Pregnant hairdresser's claim to be reheard
Posted: 11th December 2012
A discrimination claim by a hairdresser who says that she was treated as a nuisance in her workplace due to her pregnancy will have to be reheard after the Employment Appeal Tribunal (EAT) identified a number of errors in an employment tribunal’s decision to uphold her case.
The tribunal had awarded the woman £5,000 in compensation for breaches of the Equality Act 2010, as well as arrears of wages and holiday pay, after accepting her arguments that she had been unfairly dismissed by employers who had made her feel belittled and intimidated and had viewed her pregnancy as a ‘spanner in the works’.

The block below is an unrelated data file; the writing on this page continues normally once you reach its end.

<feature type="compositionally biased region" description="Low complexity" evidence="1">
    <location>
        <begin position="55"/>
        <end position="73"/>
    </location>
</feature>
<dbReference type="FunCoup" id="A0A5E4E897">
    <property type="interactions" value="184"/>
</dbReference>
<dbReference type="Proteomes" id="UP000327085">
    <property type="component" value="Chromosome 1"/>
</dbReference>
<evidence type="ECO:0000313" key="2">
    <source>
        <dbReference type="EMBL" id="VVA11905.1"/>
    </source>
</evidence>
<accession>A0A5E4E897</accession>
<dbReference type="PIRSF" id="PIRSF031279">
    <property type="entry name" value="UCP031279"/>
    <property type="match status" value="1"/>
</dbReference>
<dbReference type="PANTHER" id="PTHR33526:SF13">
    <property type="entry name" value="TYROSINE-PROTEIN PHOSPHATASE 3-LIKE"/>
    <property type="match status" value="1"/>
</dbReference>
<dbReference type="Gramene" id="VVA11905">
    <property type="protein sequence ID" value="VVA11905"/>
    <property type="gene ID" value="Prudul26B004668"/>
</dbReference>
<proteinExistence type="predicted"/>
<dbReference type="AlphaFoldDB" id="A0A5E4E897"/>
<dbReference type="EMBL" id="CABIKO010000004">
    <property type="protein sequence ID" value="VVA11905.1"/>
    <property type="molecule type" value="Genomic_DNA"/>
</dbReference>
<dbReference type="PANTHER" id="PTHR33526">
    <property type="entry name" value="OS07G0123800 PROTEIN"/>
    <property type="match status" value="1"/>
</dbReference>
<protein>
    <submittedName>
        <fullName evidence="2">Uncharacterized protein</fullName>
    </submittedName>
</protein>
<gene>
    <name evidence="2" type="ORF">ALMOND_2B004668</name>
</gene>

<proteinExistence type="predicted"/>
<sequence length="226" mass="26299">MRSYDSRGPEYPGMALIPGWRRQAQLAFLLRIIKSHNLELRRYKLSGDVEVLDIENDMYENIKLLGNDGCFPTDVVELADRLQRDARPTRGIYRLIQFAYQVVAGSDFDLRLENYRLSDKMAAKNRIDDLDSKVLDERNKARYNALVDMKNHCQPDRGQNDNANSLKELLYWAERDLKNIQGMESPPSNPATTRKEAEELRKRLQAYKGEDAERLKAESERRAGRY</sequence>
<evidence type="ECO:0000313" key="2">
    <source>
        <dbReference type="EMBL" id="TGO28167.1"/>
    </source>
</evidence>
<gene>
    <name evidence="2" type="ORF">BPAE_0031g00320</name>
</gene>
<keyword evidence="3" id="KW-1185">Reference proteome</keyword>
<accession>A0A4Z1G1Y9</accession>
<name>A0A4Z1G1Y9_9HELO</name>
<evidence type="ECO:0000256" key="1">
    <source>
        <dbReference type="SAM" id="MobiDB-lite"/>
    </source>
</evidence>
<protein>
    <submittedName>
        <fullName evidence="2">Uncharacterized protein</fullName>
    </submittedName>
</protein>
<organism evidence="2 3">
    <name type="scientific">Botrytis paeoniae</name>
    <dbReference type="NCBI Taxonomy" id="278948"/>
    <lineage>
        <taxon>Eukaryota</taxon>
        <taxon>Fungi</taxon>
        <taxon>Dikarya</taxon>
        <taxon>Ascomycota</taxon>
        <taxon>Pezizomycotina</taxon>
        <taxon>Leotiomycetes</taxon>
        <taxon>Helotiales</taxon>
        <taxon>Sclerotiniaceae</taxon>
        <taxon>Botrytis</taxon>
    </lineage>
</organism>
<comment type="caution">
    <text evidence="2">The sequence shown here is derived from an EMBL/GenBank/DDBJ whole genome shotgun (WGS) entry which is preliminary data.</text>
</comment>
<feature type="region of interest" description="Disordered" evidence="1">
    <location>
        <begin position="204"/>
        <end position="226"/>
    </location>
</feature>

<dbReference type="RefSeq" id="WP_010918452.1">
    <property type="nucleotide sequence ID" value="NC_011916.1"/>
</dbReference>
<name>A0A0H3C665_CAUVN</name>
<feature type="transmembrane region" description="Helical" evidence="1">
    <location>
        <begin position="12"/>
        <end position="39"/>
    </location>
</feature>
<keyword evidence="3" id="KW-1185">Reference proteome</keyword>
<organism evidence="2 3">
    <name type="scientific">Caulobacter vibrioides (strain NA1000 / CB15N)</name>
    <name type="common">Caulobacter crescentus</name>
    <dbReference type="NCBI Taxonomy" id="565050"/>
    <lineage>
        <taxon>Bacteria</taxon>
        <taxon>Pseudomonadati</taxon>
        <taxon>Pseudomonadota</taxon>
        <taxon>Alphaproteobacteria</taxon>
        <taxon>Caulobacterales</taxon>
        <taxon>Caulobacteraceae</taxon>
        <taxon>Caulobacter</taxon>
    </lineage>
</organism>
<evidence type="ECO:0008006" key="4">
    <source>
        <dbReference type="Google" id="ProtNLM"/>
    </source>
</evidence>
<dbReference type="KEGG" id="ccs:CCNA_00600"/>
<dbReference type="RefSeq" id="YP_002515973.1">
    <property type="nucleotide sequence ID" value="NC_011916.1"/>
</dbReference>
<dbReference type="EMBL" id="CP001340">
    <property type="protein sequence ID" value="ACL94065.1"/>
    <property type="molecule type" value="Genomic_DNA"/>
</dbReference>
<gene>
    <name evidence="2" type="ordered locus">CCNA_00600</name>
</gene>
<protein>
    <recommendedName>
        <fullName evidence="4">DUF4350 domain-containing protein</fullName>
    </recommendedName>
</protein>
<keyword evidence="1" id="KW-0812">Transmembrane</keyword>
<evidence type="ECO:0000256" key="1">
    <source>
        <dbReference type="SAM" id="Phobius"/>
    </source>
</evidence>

Allowing the employer’s appeal against that decision, the EAT ruled that the tribunal had misinterpreted parts of the evidence and had plainly erred in accepting that the woman had notified the hair salon’s director of her pregnancy in accordance with the Maternity and Parental Leave Regulations 1999. In those circumstances, the tribunal had no jurisdiction to determine whether the woman had in fact been entitled to statutory maternity leave/pay.
Directing a re-hearing of the woman’s claim by a fresh employment tribunal, the EAT said that, once the ‘erroneous considerations’ that had been taken into account by the tribunal were removed, her case on discrimination was apparently thin. The tribunal had also failed to adequately deal with the employer’s argument that her dismissal was unrelated to her pregnancy and was justified by her lengthy periods of absence from work.